Inevitably there will be some overlap with the work to be discussed this afternoon. It’s virtually impossible to talk about education without including inequality and vice versa. So do not be afraid to introduce an idea here that can be returned to later. But for those still seeking a way to grasp the matter at hand, for me these two broad goals can be boiled down to a single word: fairness. So consider, how do we make our profession fairer and how may our work make the world fairer?

OPENING REMARKS TERRY ANDERSON, DEPUTY EXECUTIVE DIRECTOR CARTOONISTS RIGHTS NETWORK INTERNATIONAL

Terry Anderson speaking at the forum. This and the headline photos ©DR Studio-irresistable/E.K.

You can download a full copy of the the report from the Global Cartooning Forum here.

Zunar is giving a talk ‘Laughter As A Political Tool’ at University College London on 17th January. Here’s a link for more details and for booking tickets.

Ten things you might not know

about copyright

March 12, 2013 in General, News

Our man Rob Murray attended a recent talk by Silvia Baumgart of Own-it, based at the University of the Arts London (UAL). Own-it advises creative practitioners and small businesses on intellectual property matters.

Over to Rob:

The session focused in particular on copyright and the increasing need for artists and illustrators to protect their work in the online era.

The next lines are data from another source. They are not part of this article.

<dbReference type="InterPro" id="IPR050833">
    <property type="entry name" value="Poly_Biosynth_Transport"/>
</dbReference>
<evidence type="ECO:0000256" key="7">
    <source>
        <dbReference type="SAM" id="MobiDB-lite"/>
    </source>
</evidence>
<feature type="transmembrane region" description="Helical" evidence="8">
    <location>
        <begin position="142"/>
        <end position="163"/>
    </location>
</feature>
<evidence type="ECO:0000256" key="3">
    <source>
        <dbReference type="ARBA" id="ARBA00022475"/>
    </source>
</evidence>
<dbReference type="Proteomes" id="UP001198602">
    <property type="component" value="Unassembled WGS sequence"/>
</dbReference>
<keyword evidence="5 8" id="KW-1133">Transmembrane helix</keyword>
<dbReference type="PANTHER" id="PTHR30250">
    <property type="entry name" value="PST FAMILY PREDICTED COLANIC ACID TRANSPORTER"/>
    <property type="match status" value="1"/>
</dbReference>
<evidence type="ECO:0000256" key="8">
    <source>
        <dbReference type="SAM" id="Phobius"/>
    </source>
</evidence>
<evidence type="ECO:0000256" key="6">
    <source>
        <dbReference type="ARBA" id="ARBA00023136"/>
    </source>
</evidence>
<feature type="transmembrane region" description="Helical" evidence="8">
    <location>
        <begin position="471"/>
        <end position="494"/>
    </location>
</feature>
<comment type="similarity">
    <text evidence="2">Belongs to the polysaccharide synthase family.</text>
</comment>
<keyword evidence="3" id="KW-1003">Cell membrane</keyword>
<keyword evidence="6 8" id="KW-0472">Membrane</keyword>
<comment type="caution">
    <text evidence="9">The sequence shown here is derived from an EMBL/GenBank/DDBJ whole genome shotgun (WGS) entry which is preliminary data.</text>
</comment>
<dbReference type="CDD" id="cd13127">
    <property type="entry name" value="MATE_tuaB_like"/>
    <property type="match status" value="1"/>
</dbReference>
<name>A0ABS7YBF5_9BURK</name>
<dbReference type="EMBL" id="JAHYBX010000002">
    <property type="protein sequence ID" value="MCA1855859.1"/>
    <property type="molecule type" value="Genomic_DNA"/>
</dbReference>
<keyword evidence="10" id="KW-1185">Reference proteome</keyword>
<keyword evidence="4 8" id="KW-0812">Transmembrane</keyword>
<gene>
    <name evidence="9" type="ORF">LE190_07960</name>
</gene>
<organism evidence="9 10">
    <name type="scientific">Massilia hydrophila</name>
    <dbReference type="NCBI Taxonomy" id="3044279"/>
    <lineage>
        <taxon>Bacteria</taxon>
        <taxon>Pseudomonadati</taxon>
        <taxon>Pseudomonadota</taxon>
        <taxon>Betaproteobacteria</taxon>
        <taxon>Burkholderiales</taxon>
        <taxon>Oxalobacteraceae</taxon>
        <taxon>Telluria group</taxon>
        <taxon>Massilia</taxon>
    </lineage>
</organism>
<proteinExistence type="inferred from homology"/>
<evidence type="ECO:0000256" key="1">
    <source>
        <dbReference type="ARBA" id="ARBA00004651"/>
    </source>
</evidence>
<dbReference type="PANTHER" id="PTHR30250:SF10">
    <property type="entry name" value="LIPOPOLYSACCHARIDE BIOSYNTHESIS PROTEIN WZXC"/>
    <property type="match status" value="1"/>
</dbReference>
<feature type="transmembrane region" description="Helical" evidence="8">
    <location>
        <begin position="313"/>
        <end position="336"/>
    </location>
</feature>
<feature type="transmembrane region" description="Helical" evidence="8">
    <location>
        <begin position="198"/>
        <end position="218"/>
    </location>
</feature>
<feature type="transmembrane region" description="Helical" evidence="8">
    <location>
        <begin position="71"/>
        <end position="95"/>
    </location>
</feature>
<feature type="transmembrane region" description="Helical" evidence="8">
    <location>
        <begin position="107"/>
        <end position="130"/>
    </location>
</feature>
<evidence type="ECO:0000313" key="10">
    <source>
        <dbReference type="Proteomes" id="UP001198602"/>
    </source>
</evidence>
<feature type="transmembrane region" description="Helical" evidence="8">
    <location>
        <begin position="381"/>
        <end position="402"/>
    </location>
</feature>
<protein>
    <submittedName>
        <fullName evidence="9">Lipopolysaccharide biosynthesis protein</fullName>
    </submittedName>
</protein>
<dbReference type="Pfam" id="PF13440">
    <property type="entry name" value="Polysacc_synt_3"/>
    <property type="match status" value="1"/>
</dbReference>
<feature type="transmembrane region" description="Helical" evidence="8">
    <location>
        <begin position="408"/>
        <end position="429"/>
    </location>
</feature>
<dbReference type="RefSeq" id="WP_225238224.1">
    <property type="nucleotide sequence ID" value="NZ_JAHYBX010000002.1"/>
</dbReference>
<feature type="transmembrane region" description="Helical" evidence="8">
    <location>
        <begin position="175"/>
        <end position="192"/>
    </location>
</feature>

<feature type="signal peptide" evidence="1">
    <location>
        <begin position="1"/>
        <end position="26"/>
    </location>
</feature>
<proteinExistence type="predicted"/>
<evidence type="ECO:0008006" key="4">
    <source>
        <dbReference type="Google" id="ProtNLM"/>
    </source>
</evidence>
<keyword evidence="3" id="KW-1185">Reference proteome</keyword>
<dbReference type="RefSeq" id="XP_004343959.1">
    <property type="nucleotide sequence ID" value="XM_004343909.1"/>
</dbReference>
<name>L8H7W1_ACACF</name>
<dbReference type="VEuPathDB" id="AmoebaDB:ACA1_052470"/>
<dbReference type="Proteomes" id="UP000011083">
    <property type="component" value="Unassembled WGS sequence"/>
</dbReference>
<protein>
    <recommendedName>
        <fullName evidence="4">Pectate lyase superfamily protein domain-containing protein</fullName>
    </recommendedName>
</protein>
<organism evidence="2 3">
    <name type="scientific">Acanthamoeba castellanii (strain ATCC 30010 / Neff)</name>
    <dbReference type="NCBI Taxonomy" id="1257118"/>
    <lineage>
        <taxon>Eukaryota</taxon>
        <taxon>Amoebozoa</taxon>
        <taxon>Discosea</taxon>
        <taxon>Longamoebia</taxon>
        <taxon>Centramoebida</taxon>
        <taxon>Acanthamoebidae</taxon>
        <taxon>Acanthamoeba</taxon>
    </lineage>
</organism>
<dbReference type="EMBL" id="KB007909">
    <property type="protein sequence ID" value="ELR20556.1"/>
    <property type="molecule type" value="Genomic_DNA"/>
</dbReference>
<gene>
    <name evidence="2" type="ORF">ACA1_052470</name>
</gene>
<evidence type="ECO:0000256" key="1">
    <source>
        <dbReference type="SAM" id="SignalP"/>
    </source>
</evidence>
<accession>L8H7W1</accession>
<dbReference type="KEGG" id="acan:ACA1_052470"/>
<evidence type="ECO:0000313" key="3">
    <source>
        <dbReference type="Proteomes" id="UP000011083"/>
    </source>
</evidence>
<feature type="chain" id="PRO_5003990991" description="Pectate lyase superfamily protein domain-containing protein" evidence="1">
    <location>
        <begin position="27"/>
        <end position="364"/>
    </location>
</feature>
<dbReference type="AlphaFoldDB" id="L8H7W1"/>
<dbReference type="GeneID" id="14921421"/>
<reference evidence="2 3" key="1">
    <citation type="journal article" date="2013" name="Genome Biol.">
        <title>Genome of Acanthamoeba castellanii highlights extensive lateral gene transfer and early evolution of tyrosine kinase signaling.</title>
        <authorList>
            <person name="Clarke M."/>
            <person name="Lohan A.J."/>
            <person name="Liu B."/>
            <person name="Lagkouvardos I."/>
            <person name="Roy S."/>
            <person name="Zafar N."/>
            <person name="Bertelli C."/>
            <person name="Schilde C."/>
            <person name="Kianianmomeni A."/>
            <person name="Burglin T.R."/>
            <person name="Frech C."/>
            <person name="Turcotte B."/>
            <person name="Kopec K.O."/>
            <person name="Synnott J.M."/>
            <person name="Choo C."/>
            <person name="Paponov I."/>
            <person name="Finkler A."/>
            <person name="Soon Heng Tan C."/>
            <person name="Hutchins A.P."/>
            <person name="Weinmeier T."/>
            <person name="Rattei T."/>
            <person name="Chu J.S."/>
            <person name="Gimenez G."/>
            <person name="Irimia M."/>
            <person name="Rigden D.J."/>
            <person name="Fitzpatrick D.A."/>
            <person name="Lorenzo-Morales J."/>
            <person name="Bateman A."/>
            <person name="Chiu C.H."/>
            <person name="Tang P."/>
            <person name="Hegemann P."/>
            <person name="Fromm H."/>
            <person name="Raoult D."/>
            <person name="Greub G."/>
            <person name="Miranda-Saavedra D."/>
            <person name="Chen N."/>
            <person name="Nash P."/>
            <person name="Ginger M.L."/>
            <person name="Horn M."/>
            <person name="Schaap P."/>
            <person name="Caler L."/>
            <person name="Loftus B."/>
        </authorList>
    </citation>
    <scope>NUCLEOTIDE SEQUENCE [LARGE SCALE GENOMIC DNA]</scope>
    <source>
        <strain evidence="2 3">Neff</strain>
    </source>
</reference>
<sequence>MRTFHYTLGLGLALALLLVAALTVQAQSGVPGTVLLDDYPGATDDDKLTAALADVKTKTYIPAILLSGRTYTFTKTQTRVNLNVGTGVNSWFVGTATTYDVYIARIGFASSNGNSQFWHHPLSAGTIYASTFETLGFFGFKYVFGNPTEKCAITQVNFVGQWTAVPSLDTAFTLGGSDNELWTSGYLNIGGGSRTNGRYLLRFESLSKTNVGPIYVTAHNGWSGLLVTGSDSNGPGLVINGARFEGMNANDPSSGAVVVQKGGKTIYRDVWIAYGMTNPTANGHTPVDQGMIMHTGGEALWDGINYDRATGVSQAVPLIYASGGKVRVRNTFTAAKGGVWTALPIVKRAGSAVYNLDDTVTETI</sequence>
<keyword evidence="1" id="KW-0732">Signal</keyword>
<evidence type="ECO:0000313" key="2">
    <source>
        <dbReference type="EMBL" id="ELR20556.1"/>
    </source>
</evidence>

Listed here are ten key facts about copyright that might either be news to you, or a useful refresher.

  1. Copyright is automatic – it does not need to be applied for or registered – and protects a creative work until 70 years after the creator’s year of death.
  2. You cannot copyright an idea – only the way in which that idea is expressed.

    © Rob Murray @ Procartoonists.org

  3. Moral rights, which come with copyright and give the creator the right to be credited as the author of a work, cannot be assigned to another party. But the creator can waive moral rights in writing. If assigning (selling) copyright to someone else, a creator should assert their moral rights.
  4. If a magazine “buys” a cartoon to appear in its pages, unless otherwise stated in writing it is buying a licence to be the first to publish it. This does not prevent the cartoonist selling the cartoon elsewhere at a later date, or using it for any other purpose.

    Matthew_Buck_Hack_Copyright_ARTWORK @ procartoonists.org

    © Matthew Buck Hack Cartoons @ Procartoonists.org

  5. When a freelancer is commissioned to produce a cartoon or illustration, he or she automatically holds the copyright unless otherwise agreed in writing.
  6. By contrast, if work is created during the course of your employment, your employer holds the copyright and you have no moral rights over the work.
  7. Design work is treated differently, and falls under design right rather than copyright. When a designer is commissioned to develop or create a product, the commissioner owns the unregistered design right in the UK — which protects the appearance of the product (excluding surface decoration) for 15 years from creation or ten years from first sale. As with copyright, it is automatic.